EXTENDING A PAW TO GERIATRIC PATIENTS.
There are good hires, and then there are great hires.
Encino-Tarzana Regional Medical Center recently made four great hires when it gave full-time jobs to mental health recreation therapist aLora Bernardi Saavedra and a trio of therapy dogs, who were laid off last year when Northridge Hospital Medical Center's Sherman Way campus closed its doors.
``Medicine can only do so much, and these dogs are doing the rest,'' says Penni Faul, charge nurse of the geriatric psych unit at the Tarzana hospital.
``The whole unit is absolutely a more cheerful place since they started working here. The patients are much calmer and respond to everything better when the dogs are around.''
The patients may refuse the staff's encouragement to attend activities, Saavedra said, but they can't seem to resist the opportunity to interact with Kelsey, 12, Nikki, 10, and Buddy, 5.
You just have to look down the hallway at the woman in the wheelchair to see what she's talking about.
The woman suffers from severe dementia, was frequently agitated and hadn't spoken in months. Then Buddy walked in her room.
``Delilah,'' she called, smiling and beginning to cry.
``In her mind, Buddy was Delilah, her beloved, deceased pet,'' Saavedra said. ``She couldn't reach out to people, but she could to her pet. She gave Buddy a big hug.''
Every day now, the woman takes Buddy/Delilah for a walk in the hallway, smiling and having a great time.
``Her family is so pleased to see Mom reacting this way instead of being depressed and agitated all the time. Buddy brought her out of her shell.''
And he did it because he and his canine buddies were great hires. People and medicine can only do so much.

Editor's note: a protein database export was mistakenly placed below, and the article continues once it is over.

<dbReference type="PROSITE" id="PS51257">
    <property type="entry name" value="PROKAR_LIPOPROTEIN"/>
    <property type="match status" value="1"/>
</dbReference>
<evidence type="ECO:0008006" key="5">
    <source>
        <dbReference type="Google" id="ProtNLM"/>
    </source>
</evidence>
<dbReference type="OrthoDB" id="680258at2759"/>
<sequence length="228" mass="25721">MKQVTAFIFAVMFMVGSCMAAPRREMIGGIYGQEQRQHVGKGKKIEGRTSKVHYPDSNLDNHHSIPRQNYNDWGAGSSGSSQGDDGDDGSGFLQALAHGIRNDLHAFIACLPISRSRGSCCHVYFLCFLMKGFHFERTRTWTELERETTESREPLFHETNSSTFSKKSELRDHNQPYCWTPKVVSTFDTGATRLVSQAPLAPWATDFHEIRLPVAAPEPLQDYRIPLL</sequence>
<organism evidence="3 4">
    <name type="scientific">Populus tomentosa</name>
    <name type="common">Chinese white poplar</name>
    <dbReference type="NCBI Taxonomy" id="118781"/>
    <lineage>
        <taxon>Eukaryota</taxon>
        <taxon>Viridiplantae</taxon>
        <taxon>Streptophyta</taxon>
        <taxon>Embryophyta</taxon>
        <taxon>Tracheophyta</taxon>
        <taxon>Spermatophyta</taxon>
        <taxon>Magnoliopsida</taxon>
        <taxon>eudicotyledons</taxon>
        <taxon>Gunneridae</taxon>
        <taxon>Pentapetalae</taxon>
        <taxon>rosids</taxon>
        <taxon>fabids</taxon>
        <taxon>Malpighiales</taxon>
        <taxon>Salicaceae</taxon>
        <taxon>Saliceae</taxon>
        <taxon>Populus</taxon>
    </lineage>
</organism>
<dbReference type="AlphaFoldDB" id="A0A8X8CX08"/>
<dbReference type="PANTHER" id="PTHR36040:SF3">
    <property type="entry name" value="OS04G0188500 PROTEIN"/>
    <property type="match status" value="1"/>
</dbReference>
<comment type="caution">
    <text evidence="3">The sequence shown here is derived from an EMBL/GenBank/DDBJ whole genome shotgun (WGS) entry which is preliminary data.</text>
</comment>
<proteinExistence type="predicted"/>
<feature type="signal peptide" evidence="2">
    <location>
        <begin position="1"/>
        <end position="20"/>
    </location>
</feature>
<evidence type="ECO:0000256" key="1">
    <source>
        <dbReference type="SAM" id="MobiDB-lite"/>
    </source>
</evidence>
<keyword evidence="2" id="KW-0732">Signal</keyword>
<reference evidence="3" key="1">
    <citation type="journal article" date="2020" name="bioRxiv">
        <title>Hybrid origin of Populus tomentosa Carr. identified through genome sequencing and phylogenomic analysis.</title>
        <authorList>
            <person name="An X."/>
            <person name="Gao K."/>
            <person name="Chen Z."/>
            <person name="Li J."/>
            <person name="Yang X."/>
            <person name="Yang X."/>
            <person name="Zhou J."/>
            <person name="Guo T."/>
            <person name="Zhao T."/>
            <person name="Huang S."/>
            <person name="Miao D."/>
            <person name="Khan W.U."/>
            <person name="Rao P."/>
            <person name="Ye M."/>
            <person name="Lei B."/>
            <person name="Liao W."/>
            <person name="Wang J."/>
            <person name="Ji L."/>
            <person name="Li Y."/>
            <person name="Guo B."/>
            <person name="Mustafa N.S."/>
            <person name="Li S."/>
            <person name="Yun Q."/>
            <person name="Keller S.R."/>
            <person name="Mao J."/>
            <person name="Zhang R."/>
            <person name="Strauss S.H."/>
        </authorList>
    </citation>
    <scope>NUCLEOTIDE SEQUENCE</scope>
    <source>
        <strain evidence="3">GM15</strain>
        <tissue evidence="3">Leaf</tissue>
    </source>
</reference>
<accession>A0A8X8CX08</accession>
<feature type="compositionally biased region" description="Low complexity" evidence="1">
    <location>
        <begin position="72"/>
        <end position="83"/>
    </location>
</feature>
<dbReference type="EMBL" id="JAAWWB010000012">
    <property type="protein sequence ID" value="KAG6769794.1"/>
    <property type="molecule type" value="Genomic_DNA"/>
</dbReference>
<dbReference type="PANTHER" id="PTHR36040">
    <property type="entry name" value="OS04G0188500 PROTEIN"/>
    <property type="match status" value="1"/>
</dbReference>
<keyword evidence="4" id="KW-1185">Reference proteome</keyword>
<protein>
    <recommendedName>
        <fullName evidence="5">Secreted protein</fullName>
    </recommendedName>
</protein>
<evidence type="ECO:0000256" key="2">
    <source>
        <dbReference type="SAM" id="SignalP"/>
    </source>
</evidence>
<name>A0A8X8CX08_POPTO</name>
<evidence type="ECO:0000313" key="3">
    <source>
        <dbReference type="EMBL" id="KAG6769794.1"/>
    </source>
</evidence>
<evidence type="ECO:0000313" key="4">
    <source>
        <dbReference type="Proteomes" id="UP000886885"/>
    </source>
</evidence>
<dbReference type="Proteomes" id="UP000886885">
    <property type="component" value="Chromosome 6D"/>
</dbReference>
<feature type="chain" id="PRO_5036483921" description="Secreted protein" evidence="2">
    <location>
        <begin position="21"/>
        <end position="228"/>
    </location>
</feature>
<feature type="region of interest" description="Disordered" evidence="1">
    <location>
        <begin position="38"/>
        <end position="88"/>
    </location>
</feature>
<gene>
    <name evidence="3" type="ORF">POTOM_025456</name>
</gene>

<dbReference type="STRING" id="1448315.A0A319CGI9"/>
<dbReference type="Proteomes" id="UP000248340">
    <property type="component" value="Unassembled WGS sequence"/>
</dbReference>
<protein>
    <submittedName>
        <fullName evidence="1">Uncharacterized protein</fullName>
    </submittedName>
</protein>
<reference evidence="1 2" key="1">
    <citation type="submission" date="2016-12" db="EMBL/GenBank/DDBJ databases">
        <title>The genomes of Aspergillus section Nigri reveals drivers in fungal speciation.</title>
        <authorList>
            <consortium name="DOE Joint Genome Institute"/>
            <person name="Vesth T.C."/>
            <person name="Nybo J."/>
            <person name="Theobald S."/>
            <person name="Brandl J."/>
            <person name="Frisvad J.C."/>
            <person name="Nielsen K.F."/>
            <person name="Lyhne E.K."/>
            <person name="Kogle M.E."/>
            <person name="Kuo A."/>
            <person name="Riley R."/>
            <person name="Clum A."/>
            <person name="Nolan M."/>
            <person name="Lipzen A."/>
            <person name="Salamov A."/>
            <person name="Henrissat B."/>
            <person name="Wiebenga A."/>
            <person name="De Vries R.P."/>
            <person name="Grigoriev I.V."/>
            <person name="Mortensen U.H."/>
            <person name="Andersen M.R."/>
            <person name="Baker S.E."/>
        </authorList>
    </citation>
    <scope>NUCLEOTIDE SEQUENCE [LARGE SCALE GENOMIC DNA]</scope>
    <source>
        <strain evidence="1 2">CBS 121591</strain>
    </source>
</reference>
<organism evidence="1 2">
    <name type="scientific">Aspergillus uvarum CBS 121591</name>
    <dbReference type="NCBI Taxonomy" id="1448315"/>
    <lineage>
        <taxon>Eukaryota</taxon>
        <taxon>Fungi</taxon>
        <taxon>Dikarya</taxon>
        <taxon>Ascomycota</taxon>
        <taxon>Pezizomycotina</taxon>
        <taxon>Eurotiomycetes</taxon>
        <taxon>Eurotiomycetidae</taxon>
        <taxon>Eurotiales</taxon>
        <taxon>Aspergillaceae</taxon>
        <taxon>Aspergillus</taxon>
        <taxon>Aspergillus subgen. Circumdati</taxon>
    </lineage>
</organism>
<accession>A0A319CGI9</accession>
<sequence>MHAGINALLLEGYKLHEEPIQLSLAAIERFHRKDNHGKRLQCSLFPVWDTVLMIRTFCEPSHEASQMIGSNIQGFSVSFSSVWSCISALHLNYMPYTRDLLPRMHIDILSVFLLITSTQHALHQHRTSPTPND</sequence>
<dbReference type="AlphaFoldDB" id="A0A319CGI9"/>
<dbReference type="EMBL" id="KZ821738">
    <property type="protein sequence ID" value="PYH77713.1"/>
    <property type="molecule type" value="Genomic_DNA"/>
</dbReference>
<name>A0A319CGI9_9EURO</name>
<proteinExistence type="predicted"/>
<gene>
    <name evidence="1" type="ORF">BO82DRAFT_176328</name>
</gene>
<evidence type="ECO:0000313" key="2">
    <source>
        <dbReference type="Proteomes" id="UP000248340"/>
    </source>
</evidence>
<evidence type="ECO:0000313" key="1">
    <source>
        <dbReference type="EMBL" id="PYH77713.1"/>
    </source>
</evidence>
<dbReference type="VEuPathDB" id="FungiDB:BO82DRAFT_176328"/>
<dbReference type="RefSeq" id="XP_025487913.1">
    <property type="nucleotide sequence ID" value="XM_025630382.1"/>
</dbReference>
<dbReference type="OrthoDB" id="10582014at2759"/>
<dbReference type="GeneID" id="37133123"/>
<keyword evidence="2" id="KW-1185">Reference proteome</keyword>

Encino-Tarzana is one of the few hospitals in Los Angeles that employs full-time therapy dogs. While Saavedra gets the paycheck and benefits, Buddy, Kelsey and Nikki get the luxury of being pampered 40 hours a week.
``Many hospitals have therapy dogs visit patients once or twice a month,'' Faul said. ``Our dogs visit them almost every day.
``The difference here is our patients form a close, loving relationship with them. You can't do that when you only see them once a month.''
On their breaks, Buddy, Kelsey, and Nikki wander into other areas of the hospital, poking their noses in patients' rooms to see if anyone needs a pick-me-up.
``Everybody wants to spend time with them, especially the staff,'' Faul says.
People tend to forget, but it's a tough job to connect with geriatric patients suffering from dementia, and trying to make their lives as comfortable and fulfilling as possible.
That's why the staff was so happy in June when word spread through the 24-bed unit that Buddy, Kelsey and Nikki were coming to the rescue.
Because medicine can only do so much.
Dennis McCarthy, (818) 713-3749
From left, canines Kelsey, Buddy and Nikki take a break from their jobs as therapy dogs at an Encino-Tarzana Regional Medical Center ward.
John McCoy/Staff Photographer
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|Publication:||Daily News (Los Angeles, CA)|
|Date:||Jul 28, 2005|
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